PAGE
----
With all the buzz about high-power precharged-pneumatic (PCP) airguns these days, some are inclined to discount the time-proven spring-piston airgun. Some airgun hunters have gotten downright dismissive of springers, which is ironic because this is where airgun hunting started, and it remains the largest market segment. While it is true that springers are generally lower powered and harder to shoot accurately than PCPs, it’s equally true that they are self-contained, are less expensive, require no adjunct gear, and produce all the power and accuracy needed for small-game hunting. In the U.K., where legal-limit airguns are less than 12 ft./lbs. of energy, hunters have been using them for years to harvest rabbits, squirrels, crows, and wood pigeons with great success.
In this article I will present some of today’s best spring-piston airguns, but I want to take a moment to explain what I mean by the term “best.” Best means different things to different people. I believe most shooters who are new to airguns are looking for a reasonably priced, reasonably accurate and reasonably powerful gun. I will present a few of the guns coming out of the major manufacturers that are priced under the $300 mark that represent best of breed.
Spring-piston airguns generate power using a compression tube that houses a piston with a spring positioned behind. The forend of the compression chamber is sealed except for a hole in the center of the end cap called the transfer port, which is aligned and directly behind the barrel. In a break-barrel design you can see the transfer port when cocking the gun, and when you place the pellet directly in the barrel’s breech and reset the barrel, a closed circuit is formed from the (now) cocked piston in the compression tube to the muzzle. The small volume of air pushed in front of the piston through the transfer port and behind the pellet is what moves the projectile 35 yards downrange with enough power to drop a jackrabbit!
The three mechanisms for cocking a rifle are the break-barrel (the most common), the under-barrel cocking lever and the side-lever action. Regardless of the cocking action, the principles outlined are the same. And in all these designs, the power is generated by a spring driving the piston forward. At one time all springers used a mechanical spring made of coiled steel, which is compressed during cocking to store energy and released when the trigger is pulled and the sear disengaged, driving the piston forward.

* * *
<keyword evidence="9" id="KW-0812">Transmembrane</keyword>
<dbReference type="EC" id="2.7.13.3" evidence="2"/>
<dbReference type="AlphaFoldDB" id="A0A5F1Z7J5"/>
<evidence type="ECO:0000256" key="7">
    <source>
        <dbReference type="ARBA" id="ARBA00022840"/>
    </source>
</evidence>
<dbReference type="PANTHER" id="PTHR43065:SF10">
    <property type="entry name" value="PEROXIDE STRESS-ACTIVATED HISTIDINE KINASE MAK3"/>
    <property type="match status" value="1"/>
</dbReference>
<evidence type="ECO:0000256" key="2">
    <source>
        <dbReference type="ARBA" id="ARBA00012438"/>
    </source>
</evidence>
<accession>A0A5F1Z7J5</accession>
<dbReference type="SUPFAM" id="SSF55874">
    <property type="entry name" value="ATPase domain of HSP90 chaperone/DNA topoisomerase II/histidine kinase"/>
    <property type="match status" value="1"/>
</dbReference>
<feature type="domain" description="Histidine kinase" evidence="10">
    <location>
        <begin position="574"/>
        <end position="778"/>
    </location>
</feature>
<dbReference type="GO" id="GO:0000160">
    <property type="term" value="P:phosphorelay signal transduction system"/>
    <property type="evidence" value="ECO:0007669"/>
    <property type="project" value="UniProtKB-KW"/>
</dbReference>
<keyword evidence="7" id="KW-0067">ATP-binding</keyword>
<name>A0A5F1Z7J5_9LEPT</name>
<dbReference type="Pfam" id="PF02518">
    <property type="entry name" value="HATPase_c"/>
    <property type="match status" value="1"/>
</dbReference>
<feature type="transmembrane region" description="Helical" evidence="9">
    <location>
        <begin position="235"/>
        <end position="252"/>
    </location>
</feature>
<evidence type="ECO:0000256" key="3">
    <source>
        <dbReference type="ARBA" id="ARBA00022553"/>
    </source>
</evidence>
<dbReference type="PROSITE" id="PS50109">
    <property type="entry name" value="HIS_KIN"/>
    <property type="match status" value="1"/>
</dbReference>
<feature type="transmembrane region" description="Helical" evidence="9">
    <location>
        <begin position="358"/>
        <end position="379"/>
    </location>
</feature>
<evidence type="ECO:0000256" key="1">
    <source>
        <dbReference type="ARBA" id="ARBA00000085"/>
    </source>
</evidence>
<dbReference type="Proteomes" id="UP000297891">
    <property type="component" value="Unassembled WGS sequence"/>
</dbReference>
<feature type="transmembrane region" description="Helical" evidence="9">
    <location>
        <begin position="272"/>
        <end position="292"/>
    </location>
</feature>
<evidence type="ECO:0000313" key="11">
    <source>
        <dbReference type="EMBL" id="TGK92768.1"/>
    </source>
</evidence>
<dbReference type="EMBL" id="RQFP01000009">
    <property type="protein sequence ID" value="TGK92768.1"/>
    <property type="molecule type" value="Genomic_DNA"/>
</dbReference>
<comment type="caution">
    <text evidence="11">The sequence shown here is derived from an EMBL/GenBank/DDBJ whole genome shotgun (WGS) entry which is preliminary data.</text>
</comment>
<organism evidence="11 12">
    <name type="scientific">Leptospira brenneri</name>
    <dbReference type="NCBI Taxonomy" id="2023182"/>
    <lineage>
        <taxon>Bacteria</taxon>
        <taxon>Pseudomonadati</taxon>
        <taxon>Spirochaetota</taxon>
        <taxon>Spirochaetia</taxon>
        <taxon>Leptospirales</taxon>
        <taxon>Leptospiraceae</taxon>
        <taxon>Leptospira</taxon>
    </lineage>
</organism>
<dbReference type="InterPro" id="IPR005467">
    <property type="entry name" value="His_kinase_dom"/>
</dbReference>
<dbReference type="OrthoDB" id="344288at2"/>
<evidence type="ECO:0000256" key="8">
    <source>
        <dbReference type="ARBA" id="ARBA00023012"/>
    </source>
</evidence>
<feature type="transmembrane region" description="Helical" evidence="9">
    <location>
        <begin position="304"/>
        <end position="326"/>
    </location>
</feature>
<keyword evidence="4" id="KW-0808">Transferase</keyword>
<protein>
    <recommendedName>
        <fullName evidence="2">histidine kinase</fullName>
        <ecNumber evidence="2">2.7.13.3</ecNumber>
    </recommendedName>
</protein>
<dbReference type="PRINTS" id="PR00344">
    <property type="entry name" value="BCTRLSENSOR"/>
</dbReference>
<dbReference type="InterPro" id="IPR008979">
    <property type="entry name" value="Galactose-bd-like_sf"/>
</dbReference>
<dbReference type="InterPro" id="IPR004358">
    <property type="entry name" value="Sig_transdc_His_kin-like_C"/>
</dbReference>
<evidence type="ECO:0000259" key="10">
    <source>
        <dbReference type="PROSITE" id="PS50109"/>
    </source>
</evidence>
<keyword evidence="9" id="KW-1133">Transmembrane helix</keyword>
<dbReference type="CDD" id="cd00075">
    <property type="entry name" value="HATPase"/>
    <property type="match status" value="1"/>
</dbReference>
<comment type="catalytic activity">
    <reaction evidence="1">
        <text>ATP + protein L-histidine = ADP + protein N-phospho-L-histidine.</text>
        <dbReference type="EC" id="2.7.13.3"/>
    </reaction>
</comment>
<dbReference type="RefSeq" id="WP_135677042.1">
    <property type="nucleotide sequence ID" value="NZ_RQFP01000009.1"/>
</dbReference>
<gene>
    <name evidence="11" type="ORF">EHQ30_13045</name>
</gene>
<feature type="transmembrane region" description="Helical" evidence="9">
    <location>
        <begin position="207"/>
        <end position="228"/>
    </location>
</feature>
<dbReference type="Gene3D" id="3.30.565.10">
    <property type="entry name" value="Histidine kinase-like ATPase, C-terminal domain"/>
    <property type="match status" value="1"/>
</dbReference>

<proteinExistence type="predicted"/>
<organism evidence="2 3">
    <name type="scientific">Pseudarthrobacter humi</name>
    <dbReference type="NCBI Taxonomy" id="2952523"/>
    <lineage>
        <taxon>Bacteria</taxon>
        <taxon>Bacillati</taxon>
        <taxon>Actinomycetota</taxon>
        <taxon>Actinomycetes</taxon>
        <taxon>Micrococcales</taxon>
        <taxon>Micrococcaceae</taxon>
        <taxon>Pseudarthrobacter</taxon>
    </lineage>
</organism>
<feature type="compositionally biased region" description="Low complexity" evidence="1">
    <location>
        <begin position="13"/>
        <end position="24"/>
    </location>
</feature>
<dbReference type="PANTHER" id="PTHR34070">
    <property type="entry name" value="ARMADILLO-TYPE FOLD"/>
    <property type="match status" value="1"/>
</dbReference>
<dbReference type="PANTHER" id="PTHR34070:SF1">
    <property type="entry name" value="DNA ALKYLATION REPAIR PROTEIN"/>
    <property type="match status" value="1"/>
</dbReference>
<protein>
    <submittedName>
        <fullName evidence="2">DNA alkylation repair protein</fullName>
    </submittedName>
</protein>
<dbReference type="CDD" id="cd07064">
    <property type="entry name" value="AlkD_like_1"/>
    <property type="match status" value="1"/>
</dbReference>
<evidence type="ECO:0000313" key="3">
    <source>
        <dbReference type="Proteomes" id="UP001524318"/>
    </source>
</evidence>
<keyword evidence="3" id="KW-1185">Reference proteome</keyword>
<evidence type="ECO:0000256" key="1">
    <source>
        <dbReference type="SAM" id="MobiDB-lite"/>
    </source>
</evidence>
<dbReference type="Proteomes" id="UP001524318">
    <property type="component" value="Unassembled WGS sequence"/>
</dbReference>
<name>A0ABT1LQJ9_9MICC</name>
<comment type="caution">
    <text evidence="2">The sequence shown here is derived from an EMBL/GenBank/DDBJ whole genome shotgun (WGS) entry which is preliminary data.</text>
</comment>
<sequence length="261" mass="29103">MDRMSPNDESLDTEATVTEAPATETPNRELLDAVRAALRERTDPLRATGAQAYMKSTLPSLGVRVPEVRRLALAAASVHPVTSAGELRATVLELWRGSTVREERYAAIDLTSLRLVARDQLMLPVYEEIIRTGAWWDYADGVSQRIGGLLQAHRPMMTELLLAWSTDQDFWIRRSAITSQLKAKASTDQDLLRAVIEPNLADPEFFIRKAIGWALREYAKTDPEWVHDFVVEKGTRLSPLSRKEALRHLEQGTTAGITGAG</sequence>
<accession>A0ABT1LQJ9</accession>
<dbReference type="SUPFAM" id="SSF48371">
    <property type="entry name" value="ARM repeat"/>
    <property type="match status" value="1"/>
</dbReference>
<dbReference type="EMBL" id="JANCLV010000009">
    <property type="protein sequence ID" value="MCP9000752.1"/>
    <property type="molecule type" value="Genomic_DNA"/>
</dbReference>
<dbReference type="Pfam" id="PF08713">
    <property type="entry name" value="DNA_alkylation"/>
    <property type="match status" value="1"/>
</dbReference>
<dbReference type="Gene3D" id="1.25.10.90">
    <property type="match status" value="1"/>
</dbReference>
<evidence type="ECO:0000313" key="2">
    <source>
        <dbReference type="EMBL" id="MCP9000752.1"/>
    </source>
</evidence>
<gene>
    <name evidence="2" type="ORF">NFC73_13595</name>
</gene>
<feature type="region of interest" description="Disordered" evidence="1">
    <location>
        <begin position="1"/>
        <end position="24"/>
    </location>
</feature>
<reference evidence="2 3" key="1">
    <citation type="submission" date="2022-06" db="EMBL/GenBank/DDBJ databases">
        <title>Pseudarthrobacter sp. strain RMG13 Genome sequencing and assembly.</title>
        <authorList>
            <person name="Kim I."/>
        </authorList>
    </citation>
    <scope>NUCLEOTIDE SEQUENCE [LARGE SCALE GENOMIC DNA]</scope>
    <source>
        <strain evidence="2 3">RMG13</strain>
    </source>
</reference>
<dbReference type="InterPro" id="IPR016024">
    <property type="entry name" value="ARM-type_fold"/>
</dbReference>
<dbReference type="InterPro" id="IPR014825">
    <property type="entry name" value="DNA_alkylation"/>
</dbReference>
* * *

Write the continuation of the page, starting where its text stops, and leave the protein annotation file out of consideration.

This technology had remained unchanged in production guns for many years, but then a few years back several manufacturers started to build guns using gas pistons. In this design, the piston is housed in a sealed compression cylinder. This cylinder is filled with a volume of compressed air, which when cocked is compressed further. When the sear is released, the highly compressed volume of air expands back to the resting state, propelling the piston forward. From that point on it works in a way analogous to a traditional mechanical spring. Gas pistons have a longer working life than coiled springs, and as a rule have less vibration and are less noisy. I typically find the cocking effort a bit easier in gas-spring guns and conventional-springs a bit more powerful, but not enough to be significant. I have found it easier to be more accurate with the gas rams, less hold sensitive, and better controlled when shooting off sticks or other rests. But when it comes right down to it, I don’t have a strong preference.